Museum is Located at 108 East Main Street
(On Rte 133, across from the Elm St and East Main St intersection)

(Note: This is not the Postal Mail Address -  see (Go To Main Page) for mailing information)


For Times and Dates When the Museum may be visited see the Calendar Page (Go to Calendar)

The Brocklebank-Nelson-Beecher house is a First Period structure believed to have been built in the late 1600s. The land on which the house stands was granted in 1661 to Samuel Brocklebank a surveyor who had come from England to Rowley as a child in 1638. It is thought that Captain Brocklebank built the house shortly after his marriage to a woman named Hannah in 1668. The site was chosen near a brook where Samuel had kept cattle penned previously. The area is known to this day as “Penn Brook.”  Brocklebank, a captain in the militia, was killed with his entire company in Sudbury in 1676 in a skirmish with Indians during King Philip's War. The house remained in the Brocklebank family until 1754, when it was acquired by Dudley Tyler for use as a tavern. Solomon Nelson who purchased the property in 1767 also kept a tavern here for many years. In 1858 the house was bought by Rev Charles Beecher, brother of Harriet Beecher Stow and a controversial figure in his own right. He was the pastor of The Second Parish Church which once stood opposite of the house. In 1880, the house was acquired by M.G. Spofford and subsequently passed to furniture manufacturer Everett Spaulding, a tenth generation Brocklebank descendant, in 1931. He sold the property to the Society in 1975.  The original house was added to several times in the early years and it is described in the 1990 Georgetown Historic Resource Survey as a gambrel roofed, 5-bay, center chimney dwelling of early eighteenth century appearance.
Several artifacts help to make the Brocklebank Museum unique. Upon entering the old Tavern Room, one encounters a restored "walk-in" fireplace which is said to be one of the largest in New England. The “Haunted Meal Chest” sits against one wall of the same room. Local legend holds that a young servant girl found that the large meal chest moved mysteriously whenever her skirt brushed up against it. The phenomenon lasted only a few weeks but made a lasting impression on all who witnessed it. The chest, which had passed hands to the House Of Seven Gables in Salem was returned to its original hometown in the 1970s.  Next to a stairway hangs the original tavern sign which features a red-coated soldier on horseback. Looking closely, the visitor notices several musket ball holes reportedly put there by Minutemen returning from the Battle of Lexington. In another room, visitors can look down through a viewing panel to a recently discovered cellar hold.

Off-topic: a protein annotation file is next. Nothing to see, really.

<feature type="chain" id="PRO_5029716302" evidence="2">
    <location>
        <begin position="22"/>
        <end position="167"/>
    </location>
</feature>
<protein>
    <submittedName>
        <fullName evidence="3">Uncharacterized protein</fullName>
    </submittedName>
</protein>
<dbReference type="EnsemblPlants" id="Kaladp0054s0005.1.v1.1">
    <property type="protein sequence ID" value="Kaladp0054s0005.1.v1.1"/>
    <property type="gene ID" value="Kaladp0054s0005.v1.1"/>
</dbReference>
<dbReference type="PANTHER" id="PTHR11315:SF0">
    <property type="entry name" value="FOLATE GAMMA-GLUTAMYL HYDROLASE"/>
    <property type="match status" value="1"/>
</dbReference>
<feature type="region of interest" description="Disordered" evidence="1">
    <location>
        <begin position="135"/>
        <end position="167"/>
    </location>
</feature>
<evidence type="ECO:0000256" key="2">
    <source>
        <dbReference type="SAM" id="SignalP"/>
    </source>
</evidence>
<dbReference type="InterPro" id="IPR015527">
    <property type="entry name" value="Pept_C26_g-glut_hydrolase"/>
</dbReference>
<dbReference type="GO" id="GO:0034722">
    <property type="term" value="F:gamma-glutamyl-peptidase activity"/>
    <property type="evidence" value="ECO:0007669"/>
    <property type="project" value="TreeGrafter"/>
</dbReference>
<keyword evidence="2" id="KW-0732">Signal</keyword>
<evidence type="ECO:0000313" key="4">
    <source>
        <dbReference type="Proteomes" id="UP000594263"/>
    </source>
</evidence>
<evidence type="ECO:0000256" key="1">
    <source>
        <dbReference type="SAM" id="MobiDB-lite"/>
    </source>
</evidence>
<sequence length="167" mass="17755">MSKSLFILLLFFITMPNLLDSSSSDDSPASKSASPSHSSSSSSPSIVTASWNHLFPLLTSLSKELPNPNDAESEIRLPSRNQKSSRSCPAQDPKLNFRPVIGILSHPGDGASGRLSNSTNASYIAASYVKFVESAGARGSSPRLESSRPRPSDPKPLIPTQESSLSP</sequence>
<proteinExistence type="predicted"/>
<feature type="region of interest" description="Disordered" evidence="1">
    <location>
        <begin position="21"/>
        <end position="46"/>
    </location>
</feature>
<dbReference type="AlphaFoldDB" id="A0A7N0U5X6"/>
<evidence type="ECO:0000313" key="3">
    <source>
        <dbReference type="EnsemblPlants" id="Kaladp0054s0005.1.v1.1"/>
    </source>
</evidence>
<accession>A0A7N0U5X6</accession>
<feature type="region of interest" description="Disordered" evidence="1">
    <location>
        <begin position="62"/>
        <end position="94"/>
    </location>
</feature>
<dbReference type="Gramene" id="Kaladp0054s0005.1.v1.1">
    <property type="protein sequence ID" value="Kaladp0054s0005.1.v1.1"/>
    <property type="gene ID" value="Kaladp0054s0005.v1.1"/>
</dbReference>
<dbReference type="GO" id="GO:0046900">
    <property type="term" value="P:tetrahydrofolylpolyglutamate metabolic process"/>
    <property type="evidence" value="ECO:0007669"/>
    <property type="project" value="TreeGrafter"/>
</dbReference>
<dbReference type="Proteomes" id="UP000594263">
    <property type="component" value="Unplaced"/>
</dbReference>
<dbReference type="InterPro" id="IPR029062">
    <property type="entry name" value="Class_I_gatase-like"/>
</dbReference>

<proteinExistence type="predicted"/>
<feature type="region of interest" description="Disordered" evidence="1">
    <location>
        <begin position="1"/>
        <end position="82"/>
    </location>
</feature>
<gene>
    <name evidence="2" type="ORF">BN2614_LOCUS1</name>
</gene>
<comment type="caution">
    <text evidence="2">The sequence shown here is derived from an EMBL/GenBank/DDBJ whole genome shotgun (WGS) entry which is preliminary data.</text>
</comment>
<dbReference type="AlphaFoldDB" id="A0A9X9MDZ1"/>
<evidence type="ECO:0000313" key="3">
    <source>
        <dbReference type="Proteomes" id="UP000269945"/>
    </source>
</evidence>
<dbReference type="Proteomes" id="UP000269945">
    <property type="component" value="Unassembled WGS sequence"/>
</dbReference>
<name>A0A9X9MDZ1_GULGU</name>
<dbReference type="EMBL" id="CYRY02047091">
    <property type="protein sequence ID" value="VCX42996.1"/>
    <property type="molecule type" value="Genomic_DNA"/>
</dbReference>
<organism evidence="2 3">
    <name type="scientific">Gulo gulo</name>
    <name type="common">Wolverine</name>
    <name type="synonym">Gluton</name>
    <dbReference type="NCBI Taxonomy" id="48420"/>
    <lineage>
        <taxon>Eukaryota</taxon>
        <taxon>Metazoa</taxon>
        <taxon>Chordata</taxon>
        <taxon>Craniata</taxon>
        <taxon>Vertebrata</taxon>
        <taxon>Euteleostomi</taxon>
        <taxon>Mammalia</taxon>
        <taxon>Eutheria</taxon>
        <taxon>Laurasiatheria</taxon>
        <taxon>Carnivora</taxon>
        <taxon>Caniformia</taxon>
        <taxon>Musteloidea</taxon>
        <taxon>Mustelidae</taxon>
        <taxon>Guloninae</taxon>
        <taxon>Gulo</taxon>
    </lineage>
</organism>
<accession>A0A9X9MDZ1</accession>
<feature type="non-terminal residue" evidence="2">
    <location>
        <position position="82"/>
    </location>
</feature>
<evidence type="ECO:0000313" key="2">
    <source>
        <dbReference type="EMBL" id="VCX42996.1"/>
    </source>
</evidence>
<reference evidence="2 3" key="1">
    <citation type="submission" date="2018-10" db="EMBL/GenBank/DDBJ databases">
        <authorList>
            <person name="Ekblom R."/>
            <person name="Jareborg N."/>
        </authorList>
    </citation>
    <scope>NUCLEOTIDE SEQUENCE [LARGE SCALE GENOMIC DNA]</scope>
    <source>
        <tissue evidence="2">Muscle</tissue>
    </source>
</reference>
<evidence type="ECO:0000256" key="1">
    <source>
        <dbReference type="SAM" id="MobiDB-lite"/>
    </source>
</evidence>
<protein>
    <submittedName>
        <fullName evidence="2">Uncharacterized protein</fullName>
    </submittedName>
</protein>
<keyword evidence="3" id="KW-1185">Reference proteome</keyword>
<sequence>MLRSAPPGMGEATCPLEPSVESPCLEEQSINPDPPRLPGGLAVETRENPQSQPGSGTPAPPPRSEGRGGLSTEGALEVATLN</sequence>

In addition, there are hundreds of mementos of Georgetown's past in the museum from the original railroad depot sign to  china used in the famous old Baldpate Inn. The memory of the shoe industry is kept alive through numerous displays including a small back yard shoe shop which was a part of a cottage industry in Georgetown for generations.